As the weather gets warmer, we're getting more questions about pool protocol. John M. wants to know if he can have his kids and grandkids come over separately to swim in his private pool.
Experts say it is unlikely someone can become infected with the coronavirus by swimming in a pool.
"There is no evidence that SARS-CoV-2 can survive in pools that are properly monitored and treated," with routine measures like chlorine and bromine, says Dr. Ilan Schwartz, infectious disease clinician and assistant professor at the University of Alberta.
The risk of transmission is from inhaling droplets produced from coughing, sneezing or talking — all of which require people being relatively close to each other.
"It's not so much the pool that gives the risk of transmission," says Dr. Sumon Chakrabarti, infectious diseases physician at Trillium Health Partners, but "rather, being in close proximity to someone else who may be infected."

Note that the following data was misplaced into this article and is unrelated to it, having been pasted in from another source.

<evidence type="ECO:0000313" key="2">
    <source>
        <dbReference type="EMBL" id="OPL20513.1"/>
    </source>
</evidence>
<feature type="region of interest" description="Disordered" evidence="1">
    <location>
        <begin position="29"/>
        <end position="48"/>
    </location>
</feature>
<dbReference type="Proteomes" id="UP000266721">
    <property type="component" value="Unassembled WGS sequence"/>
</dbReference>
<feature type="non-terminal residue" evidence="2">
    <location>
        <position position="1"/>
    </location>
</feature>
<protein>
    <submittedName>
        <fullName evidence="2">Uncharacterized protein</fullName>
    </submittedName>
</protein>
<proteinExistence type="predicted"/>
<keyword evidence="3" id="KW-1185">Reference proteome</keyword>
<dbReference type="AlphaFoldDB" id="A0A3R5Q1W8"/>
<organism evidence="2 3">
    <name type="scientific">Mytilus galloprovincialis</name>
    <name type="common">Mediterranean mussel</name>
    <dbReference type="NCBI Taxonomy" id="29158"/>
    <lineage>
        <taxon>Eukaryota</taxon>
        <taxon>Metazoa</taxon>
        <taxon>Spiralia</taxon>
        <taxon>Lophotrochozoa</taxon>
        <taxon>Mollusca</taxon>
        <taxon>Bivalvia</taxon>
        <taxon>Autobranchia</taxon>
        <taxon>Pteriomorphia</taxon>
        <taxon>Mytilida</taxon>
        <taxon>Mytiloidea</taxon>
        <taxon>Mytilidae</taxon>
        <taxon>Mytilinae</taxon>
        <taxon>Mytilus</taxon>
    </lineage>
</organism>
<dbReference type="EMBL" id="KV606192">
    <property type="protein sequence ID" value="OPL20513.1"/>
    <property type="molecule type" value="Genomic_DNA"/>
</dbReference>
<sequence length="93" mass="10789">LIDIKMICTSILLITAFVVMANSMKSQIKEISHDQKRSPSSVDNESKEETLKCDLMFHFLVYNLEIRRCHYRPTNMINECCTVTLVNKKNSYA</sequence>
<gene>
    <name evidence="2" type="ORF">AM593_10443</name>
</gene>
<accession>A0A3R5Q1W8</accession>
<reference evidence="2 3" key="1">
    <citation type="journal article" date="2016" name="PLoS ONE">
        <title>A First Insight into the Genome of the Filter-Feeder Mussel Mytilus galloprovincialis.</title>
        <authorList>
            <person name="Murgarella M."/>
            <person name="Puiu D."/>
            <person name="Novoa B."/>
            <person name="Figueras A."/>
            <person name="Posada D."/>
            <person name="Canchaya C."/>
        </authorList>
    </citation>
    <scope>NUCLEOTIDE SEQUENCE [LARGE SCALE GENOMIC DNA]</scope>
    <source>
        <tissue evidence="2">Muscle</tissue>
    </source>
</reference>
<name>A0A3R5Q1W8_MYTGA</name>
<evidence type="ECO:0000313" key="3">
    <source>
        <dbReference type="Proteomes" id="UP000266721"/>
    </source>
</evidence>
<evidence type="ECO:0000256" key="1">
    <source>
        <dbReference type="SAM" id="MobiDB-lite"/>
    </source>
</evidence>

The water itself would not be a risk in transmission, he adds.
However, health officials are still recommending that we physically distance and stay home as much as possible, so John should wait until restrictions loosen before having his family over for pool time.
Right now, public pools are closed and most condo boards have also closed their amenities to help prevent the spread of COVID-19. But, as things start to gradually open, Chakrabarti predicts there will be restrictions put in place to limit how many people can be in a public pool at one time.